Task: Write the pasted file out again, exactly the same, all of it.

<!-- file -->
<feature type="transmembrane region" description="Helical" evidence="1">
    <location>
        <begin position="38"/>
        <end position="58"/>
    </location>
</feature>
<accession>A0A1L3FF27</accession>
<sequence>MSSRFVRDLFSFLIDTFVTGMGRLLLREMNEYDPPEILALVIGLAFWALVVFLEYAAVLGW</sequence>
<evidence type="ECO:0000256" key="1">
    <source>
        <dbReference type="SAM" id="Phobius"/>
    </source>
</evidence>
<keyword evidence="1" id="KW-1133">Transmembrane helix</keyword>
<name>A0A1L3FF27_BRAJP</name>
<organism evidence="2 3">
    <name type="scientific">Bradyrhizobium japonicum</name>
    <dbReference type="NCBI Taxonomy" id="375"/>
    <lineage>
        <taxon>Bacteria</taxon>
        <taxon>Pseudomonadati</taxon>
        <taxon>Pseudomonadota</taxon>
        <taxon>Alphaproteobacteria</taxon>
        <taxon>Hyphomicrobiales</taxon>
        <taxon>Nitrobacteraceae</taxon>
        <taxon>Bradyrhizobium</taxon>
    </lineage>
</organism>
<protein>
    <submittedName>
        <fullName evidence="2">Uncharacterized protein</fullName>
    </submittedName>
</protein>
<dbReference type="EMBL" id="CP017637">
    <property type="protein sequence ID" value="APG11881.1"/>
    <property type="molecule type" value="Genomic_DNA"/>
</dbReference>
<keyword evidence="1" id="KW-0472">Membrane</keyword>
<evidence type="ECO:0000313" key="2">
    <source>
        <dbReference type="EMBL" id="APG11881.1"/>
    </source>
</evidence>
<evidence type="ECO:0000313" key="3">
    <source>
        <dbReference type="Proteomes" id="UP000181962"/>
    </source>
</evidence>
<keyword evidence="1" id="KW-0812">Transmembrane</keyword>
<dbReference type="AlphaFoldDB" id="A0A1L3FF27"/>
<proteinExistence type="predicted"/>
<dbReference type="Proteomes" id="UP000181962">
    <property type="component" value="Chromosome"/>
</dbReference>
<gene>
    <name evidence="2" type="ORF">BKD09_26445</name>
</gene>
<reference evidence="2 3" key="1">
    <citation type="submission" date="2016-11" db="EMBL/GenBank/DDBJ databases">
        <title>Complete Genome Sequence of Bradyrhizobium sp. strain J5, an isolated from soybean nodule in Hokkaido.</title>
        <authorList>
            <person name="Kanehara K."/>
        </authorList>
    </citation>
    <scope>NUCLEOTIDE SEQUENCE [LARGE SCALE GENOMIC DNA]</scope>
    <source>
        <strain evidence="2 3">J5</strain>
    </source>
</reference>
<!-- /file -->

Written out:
<feature type="transmembrane region" description="Helical" evidence="1">
    <location>
        <begin position="38"/>
        <end position="58"/>
    </location>
</feature>
<accession>A0A1L3FF27</accession>
<sequence>MSSRFVRDLFSFLIDTFVTGMGRLLLREMNEYDPPEILALVIGLAFWALVVFLEYAAVLGW</sequence>
<evidence type="ECO:0000256" key="1">
    <source>
        <dbReference type="SAM" id="Phobius"/>
    </source>
</evidence>
<keyword evidence="1" id="KW-1133">Transmembrane helix</keyword>
<name>A0A1L3FF27_BRAJP</name>
<organism evidence="2 3">
    <name type="scientific">Bradyrhizobium japonicum</name>
    <dbReference type="NCBI Taxonomy" id="375"/>
    <lineage>
        <taxon>Bacteria</taxon>
        <taxon>Pseudomonadati</taxon>
        <taxon>Pseudomonadota</taxon>
        <taxon>Alphaproteobacteria</taxon>
        <taxon>Hyphomicrobiales</taxon>
        <taxon>Nitrobacteraceae</taxon>
        <taxon>Bradyrhizobium</taxon>
    </lineage>
</organism>
<protein>
    <submittedName>
        <fullName evidence="2">Uncharacterized protein</fullName>
    </submittedName>
</protein>
<dbReference type="EMBL" id="CP017637">
    <property type="protein sequence ID" value="APG11881.1"/>
    <property type="molecule type" value="Genomic_DNA"/>
</dbReference>
<keyword evidence="1" id="KW-0472">Membrane</keyword>
<evidence type="ECO:0000313" key="2">
    <source>
        <dbReference type="EMBL" id="APG11881.1"/>
    </source>
</evidence>
<evidence type="ECO:0000313" key="3">
    <source>
        <dbReference type="Proteomes" id="UP000181962"/>
    </source>
</evidence>
<keyword evidence="1" id="KW-0812">Transmembrane</keyword>
<dbReference type="AlphaFoldDB" id="A0A1L3FF27"/>
<proteinExistence type="predicted"/>
<dbReference type="Proteomes" id="UP000181962">
    <property type="component" value="Chromosome"/>
</dbReference>
<gene>
    <name evidence="2" type="ORF">BKD09_26445</name>
</gene>
<reference evidence="2 3" key="1">
    <citation type="submission" date="2016-11" db="EMBL/GenBank/DDBJ databases">
        <title>Complete Genome Sequence of Bradyrhizobium sp. strain J5, an isolated from soybean nodule in Hokkaido.</title>
        <authorList>
            <person name="Kanehara K."/>
        </authorList>
    </citation>
    <scope>NUCLEOTIDE SEQUENCE [LARGE SCALE GENOMIC DNA]</scope>
    <source>
        <strain evidence="2 3">J5</strain>
    </source>
</reference>